Pregnancy incontinence happens as a result of all the amazing changes your body goes through during the nine months of gestation. The weight of carrying around your growing baby gives your body – and your pelvic floor – quite a workout. It can grow weakened from the constant strain of carrying around your little one. Changing hormone levels during pregnancy also weaken your pelvic floor.
Types of pregnancy incontinence
The most common form of pregnancy incontinence is stress incontinence – involuntary bladder leaks that result from a weakened pelvic floor. Your pelvic floor is the system of muscles, ligaments, and tissue that supports your bladder, uterus, and anus. When it is weakened, the pelvic floor will give way when pressure – or stress – is applied to it leading to a sprinkle of urine escaping the bladder.
In some cases, incontinence during pregnancy is caused by an overactive bladder, also known as urge incontinence. Urge incontinence is a result of nerve or tissue damage to the bladder that results in frequent, sudden, and intense urges to urinate. During pregnancy, weight from the uterus can press on the nerves leading to the bladder, causing it to spasm and sending you running to the bathroom.
While pregnancy incontinence is a common condition that nearly all women experience, there are a number of risk factors that may make symptoms more frequent or intense. They are:
- Older maternal age
- Being overweight
- Previous vaginal delivery that weakened the pelvic floor or damaged the nerves around the bladder
- Previous pelvic surgery, such as a C-section, that damaged the nerves and tissues around the bladder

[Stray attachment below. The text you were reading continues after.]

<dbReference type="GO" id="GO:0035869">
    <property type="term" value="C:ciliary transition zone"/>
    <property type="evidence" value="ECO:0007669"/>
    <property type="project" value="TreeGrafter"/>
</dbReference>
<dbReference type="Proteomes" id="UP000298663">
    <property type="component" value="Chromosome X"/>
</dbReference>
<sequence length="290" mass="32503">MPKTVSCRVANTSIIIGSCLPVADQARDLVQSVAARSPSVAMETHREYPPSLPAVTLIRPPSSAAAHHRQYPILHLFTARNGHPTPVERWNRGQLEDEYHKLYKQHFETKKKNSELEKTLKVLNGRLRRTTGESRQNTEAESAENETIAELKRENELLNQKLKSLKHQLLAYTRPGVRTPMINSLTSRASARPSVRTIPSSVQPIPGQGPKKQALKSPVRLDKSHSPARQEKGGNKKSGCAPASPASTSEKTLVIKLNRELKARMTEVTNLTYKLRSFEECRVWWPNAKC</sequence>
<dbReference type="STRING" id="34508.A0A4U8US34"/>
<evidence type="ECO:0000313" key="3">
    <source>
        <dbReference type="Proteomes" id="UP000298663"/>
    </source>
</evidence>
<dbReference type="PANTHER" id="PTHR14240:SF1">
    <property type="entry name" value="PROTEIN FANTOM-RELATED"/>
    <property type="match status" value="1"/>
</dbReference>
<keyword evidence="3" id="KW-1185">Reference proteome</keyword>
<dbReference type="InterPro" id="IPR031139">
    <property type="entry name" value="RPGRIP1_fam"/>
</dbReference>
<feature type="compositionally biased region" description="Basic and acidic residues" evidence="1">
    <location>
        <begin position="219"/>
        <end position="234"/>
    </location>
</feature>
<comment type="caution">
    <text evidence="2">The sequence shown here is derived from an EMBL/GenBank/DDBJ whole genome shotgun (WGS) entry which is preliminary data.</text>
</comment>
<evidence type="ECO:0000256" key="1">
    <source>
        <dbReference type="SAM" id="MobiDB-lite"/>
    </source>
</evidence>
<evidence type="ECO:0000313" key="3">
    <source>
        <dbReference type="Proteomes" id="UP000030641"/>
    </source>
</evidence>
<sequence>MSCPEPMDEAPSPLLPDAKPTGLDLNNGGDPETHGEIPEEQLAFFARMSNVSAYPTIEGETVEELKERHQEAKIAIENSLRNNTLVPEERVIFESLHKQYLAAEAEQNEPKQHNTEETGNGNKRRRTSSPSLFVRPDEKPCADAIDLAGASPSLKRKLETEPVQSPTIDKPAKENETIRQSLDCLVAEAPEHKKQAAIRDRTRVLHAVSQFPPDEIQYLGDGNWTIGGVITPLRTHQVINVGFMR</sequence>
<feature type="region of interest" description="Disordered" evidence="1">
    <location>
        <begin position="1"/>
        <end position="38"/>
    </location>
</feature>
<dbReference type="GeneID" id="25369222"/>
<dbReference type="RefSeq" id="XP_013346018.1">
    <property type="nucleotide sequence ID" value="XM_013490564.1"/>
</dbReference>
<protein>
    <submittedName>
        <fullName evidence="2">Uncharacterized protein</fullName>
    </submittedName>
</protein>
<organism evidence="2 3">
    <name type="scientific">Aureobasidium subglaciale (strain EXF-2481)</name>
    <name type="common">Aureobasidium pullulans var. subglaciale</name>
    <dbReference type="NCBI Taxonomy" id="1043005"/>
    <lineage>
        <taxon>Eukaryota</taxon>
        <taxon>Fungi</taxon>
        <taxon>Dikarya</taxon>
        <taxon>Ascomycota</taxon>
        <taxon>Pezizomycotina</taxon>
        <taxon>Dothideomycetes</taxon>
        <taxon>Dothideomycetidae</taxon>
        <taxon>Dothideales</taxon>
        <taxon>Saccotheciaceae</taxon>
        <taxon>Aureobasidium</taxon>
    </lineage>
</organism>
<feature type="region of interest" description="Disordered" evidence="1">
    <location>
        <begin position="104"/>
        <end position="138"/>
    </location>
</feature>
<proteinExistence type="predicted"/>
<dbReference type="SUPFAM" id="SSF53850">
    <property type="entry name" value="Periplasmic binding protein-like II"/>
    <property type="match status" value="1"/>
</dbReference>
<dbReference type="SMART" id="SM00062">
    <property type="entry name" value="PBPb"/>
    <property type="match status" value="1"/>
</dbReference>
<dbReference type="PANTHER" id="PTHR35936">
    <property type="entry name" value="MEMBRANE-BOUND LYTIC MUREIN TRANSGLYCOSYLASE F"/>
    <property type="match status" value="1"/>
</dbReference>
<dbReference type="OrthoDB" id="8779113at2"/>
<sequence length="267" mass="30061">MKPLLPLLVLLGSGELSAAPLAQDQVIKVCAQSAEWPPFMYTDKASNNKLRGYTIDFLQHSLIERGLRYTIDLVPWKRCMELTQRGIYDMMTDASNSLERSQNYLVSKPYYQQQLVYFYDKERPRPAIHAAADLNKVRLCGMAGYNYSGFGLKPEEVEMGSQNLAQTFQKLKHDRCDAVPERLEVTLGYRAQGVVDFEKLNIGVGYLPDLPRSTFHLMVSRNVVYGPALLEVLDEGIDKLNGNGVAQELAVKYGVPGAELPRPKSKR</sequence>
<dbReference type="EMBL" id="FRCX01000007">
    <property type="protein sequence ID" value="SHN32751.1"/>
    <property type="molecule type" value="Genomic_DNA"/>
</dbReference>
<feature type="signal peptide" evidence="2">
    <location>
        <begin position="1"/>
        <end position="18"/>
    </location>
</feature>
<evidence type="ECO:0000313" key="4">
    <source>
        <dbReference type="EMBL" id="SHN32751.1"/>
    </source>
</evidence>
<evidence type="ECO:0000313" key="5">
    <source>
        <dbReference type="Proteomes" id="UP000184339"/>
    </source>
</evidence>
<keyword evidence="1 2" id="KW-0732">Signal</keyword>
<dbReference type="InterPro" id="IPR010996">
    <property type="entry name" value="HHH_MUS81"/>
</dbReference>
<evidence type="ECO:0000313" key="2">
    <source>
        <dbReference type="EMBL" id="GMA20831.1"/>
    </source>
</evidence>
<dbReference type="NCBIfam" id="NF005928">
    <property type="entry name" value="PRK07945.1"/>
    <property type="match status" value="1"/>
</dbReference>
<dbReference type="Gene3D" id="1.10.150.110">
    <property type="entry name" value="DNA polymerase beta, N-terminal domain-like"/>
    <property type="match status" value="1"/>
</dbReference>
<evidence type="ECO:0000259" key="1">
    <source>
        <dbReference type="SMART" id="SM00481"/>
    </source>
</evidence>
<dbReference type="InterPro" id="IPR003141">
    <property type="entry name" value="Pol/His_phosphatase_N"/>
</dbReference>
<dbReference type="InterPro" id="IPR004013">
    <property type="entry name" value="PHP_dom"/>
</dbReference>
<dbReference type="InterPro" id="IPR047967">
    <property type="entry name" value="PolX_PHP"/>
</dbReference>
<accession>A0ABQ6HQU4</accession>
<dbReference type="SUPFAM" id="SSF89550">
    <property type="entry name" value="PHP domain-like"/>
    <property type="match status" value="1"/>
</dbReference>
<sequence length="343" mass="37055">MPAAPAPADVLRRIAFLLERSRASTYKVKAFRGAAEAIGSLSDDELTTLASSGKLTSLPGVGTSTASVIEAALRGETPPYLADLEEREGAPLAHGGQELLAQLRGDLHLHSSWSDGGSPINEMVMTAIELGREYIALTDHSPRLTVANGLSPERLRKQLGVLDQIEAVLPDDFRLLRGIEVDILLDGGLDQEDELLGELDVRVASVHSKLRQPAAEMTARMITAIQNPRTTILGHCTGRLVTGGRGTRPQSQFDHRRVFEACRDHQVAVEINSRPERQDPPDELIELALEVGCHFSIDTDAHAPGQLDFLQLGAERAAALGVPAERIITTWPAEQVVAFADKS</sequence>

- Smoking, which leads to chronic coughing
- Gestational diabetes, which can affect your nerve function
In the early weeks of pregnancy, you may pee more frequently because your growing uterus is still situated within the pelvis and competes for space with the bladder. As the uterus rises into the abdomen after the 12th week, you’ll notice you have to go less frequently. But don’t get too comfy. During the last weeks of pregnancy, as your baby gets in position for birth, her head may be pushing directly on your bladder, making it harder to hold in urine reliably.
Don’t worry. Pregnancy incontinence is typically temporary. Your bladder should return to its pre-motherhood condition not long after you give birth as your pelvic floor regains strength. Some women experience incontinence postpartum, but this usually resolves within a year. If it doesn’t, reach out to your doctor.
Management and prevention tips
Just because pregnancy incontinence is normal doesn’t mean you need to be uncomfortable. There are a number of management tools and techniques that can help you minimize the severity of your symptoms and aid in postpartum recovery.
You may know them as kegels. Performing kegel exercises strengthen the pelvic floor muscles so they are better able to hold in urine and prevent bladder leakage during pregnancy. Read how to perfect your pelvic floor routine here.
Adopting a ‘go’ schedule can take some of urgency out of your urination and bring some predictability to your bathroom needs. Start out going to the bathroom every two hours, whether you feel the urge to urinate or not. Adjust your schedule if you feel you need to go more frequently. Maintaining an empty bladder can minimize little leaks throughout the day.
Gaining weight during pregnancy is healthy - and also inevitable. However, making sure not to put on too much weight can go a long way in alleviating the symptoms of pregnancy incontinence.
Wear a urinary incontinence liner or pad from ALWAYS DISCREET to protect your underwear and keep you feeling fresh, clean, and comfortable. Always has taken their trusted absorbency technology and applied it to urinary products, for bladder protection that is thin, feminine, and flexible – nothing like the bulky incontinence products you may be used to. ALWAYS DISCREET are specially formulated for urine loss versus traditional feminine hygiene products you might use for your period that are formulated for menstrual blood, which is more viscous than urine. ALWAYS DISCREET liners and pads absorb leaks and odors within seconds, keeping you dry and protected, so you can successfully manage your pregnancy incontinence for an enjoyable and comfortable pregnancy.